Abortion on the podium: Casey makes passing reference to abortion as Democrats avoid issue
By Timothy P. Carney
Sen. Bob Casey Jr.
Sen. Bob Casey Jr.

.- Sixteen years after his father was denied a place on the podium of the Democratic National Convention, pro-life Sen. Bob Casey of Pennsylvania addressed delegates in Boston, and, in an address on the economy, referred to his opposition to abortion—the very position the elder Casey says got him barred from speaking in 1992.

“I’m proud to stand before you as Governor Casey’s son,” Casey began his remarks, immediately evoking the tension between the Democratic Party’s leadership and it’s pro-life minority.

In the summer of 1992, Pennsylvania Governor Robert Casey had his name in the headlines, as he was at the losing end of Planned Parenthood v. Casey, the decision that upheld most of Roe and instituted the “undue burden,” test for restrictions on abortion. As a Democratic governor of a swing state, he expected and requested a speaking slot at that summer’s convention, but he was turned down. Casey said it was because of his pro-life views. Operatives for Bill Clinton say it was because Casey would not campaign for Clinton.

In 1992 and since then, other pro-life Democrats have spoken from the podium, but never about abortion. Tuesday, Sen. Casey made only a passing reference to his pro-life stance. “Barack Obama and I have an honest disagreement on the issue of abortion. But the fact that I’m speaking here tonight is testament to Barack's ability to show respect for the views of people who may disagree with him.” This received quiet applause from Pennsylvania’s delegates, and Casey then returned to economic issues.

Kristen Day, executive director of Democrats’ for Life of America, says she was pleased with Casey’s speech, telling Catholic News Agency it conveyed “a good sense of eliminating the litmus test for being a Democrat.

Four years ago, pro-life Rep. James Langevin (D.-R.I.) spoke at the convention—but this caused even more agitation among pro-lifers such as Day. “He said he believed in the sanctity of life,” Day said, “but he went on to talk about embryonic stem-cell research, which flies in the face of the sanctity of life.”

This past Tuesday, at about 5 p.m., pro-life West Virginia Gov. Joe Manchin addressed the convention—to a much smaller and less attentive crowd than Casey enjoyed. Manchin, chairman of the National Governors’ Association, did not address abortion even remotely, focusing instead on economic issues and energy.

Nick Casey, chairman of the West Virginia Democratic Party, said that while the state party has a pro-life platform, he didn’t want more pro-life talk on the podium. He described abortion as an “issue Republicans use to divide us,” and attributes Bush’s twice carrying West Virginia to Karl Rove “driving the wedge on abortion, guns, and gays.”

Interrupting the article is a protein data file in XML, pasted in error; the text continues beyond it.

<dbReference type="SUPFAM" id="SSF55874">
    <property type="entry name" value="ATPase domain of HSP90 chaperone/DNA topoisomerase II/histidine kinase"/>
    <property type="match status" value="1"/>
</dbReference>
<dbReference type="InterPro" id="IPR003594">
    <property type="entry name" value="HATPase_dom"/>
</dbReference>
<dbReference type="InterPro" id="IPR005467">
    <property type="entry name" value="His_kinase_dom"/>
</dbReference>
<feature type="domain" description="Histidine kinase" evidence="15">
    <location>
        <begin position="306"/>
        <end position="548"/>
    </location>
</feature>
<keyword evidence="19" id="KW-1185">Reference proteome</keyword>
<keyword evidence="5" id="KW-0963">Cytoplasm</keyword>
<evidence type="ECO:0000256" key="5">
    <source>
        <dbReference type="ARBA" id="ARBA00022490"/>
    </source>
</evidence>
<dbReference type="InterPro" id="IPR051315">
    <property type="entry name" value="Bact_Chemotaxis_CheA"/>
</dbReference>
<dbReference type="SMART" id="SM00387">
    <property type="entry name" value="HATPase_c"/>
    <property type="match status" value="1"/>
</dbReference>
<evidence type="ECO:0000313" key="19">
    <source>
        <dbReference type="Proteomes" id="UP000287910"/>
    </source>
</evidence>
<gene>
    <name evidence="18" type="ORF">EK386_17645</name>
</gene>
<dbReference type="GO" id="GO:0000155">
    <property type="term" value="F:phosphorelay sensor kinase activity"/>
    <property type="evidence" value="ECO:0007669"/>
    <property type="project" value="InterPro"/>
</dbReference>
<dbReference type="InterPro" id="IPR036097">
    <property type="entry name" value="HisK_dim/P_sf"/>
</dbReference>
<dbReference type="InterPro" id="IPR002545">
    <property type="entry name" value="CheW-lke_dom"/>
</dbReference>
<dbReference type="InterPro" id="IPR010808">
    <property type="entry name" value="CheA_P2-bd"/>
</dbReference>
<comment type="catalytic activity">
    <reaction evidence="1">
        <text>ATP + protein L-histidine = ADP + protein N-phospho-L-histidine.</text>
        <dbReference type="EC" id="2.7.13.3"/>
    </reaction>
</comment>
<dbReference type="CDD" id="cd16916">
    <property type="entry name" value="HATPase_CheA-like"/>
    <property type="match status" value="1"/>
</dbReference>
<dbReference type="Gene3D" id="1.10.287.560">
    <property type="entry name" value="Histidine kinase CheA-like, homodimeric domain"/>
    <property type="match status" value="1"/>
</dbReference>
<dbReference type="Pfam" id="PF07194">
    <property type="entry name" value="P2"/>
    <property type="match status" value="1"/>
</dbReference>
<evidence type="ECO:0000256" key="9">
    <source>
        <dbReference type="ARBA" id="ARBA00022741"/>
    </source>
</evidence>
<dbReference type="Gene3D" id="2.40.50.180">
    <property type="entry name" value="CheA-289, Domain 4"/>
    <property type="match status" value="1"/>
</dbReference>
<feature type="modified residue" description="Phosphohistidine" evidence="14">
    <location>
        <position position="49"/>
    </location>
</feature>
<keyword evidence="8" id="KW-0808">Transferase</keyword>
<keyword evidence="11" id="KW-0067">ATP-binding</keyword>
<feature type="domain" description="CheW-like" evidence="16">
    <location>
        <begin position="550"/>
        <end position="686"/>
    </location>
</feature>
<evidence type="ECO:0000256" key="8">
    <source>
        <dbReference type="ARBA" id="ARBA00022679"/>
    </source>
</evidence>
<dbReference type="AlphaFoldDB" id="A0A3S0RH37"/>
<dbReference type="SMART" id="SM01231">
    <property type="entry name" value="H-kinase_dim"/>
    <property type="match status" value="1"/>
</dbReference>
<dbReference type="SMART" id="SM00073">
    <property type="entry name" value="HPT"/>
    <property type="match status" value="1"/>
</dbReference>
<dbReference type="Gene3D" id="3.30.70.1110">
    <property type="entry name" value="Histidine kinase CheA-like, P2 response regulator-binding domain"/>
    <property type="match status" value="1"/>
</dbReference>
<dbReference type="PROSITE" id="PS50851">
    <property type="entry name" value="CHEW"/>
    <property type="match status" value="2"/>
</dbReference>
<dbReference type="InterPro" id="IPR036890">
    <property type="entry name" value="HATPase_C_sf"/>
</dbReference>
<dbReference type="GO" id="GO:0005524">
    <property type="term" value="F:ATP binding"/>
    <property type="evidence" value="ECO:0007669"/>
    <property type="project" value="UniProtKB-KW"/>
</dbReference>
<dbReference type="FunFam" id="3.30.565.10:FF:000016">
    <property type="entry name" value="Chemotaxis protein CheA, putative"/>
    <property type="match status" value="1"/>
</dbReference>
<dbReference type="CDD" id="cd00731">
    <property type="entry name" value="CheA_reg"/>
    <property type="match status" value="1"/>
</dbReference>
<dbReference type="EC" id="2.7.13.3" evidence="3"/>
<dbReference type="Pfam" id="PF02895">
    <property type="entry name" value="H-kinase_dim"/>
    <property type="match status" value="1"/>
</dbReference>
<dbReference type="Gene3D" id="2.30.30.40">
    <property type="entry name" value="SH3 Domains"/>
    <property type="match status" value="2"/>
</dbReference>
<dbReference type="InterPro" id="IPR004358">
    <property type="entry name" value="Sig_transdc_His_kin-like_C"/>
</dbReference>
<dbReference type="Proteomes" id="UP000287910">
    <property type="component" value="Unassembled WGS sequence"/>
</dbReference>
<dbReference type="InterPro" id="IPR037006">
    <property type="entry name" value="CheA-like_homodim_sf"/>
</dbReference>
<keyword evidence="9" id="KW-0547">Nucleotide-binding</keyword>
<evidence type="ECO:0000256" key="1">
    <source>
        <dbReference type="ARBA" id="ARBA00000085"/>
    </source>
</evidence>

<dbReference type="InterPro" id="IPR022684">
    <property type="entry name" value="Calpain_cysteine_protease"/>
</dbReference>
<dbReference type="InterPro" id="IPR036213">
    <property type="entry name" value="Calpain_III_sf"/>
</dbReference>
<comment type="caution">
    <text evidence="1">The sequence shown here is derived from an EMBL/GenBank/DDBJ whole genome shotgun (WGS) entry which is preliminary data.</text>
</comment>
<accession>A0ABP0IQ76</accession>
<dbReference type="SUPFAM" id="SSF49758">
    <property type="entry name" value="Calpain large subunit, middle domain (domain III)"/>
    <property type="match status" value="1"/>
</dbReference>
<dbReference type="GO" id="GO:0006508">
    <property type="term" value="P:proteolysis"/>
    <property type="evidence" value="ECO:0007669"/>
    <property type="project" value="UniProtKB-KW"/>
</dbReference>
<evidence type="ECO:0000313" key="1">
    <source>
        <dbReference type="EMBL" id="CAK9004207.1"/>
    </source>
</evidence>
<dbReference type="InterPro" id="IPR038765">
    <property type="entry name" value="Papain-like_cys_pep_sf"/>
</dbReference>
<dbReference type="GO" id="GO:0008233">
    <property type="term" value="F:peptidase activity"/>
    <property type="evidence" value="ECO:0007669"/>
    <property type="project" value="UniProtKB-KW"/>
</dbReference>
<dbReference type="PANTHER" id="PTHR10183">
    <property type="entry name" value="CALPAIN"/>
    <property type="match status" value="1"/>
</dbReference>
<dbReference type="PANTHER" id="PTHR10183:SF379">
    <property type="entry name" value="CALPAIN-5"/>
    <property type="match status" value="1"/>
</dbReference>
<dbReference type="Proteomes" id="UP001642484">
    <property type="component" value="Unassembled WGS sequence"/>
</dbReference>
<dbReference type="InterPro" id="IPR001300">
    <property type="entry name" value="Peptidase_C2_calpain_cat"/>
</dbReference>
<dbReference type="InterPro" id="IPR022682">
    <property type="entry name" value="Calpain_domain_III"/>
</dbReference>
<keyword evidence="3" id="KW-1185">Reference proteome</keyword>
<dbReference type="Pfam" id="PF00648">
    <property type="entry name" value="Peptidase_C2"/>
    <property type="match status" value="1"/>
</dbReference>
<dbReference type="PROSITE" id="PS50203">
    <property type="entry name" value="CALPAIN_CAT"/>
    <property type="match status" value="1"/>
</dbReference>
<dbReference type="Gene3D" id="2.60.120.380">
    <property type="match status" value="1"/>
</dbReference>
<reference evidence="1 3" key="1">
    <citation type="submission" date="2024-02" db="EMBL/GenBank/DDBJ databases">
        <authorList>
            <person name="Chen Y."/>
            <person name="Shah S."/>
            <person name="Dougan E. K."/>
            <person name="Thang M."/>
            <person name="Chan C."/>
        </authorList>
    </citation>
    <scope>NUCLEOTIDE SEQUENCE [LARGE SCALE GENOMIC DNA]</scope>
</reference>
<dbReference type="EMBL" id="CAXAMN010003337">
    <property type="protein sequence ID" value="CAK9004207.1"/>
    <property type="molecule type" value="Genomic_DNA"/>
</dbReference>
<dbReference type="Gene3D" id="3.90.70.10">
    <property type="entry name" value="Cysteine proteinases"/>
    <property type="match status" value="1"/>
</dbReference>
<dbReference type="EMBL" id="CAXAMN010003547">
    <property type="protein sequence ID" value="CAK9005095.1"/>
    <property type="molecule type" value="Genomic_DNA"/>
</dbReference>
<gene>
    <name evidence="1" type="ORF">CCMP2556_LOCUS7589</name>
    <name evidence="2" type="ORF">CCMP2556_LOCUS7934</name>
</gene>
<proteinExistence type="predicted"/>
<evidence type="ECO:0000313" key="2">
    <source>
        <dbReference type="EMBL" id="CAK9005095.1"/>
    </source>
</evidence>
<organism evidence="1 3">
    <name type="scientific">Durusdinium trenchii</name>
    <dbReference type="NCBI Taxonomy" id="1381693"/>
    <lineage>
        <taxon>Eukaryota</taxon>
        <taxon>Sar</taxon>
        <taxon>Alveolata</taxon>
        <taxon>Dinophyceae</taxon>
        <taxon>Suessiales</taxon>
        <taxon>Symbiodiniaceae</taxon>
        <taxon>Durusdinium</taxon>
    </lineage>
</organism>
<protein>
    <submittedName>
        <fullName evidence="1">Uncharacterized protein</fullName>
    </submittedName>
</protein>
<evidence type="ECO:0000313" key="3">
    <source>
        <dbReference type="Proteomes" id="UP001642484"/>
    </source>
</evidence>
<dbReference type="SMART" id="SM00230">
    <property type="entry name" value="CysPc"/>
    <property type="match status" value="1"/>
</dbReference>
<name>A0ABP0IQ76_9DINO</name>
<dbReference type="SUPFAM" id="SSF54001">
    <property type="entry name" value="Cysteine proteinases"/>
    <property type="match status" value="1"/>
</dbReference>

On the other hand, there has not been much defense of abortion from the podium either. Shortly before Manchin’s speech Tuesday, Planned Parenthood President Cecile Richards addressed the crowd. She completely refrained from the words “abortion” or “reproductive rights,” talking instead repeatedly about “women’s health care needs,” and making one reference to “a woman’s right to choose.” This echoes the near-silence on abortion from the Democratic podium four years ago.

At the 2004 convention, the lack of abortion discussion on the podium was notable because abortion and judges were the most common answers I received when asking delegates which issues were most important. This year, however, the delegates called abortion a non-issue—echoing Obama’s dismissal of the abortion debate as an effort “to distract us from the issues that affect our lives.”

New Hampshire Delegate Paul O’Connor, President of the Metal Trades Council, the blue-collar union at the Portsmouth Naval Shipyard, says “I want to limit abortion, but it’s not a top issue—I’m a union guy.”

The execption this year was the speech by NARAL Pro-Choice America President Nancy Keenan delivered at 4:40 pm on Monday, well before prime time. Keenan vociferously defended abortion and assailed McCain. “Reproductive freedom is on the line,” she said. “John McCain has spent more than 25 years in Washington voting against women’s freedom and has pledged to appoint justices to the Supreme Court who will overturn Roe v. Wade.”

A search of the Convention’s official website and a search of transcripts on Nexis revealed that Casey and Keenan were the only two speakers—out of the nearly 100 who spoke in the first two days—to say the word “abortion.” Only three, Keenan, Richards, and DNC Platform Chair Judith McHale, spoke the words “right to choose.”

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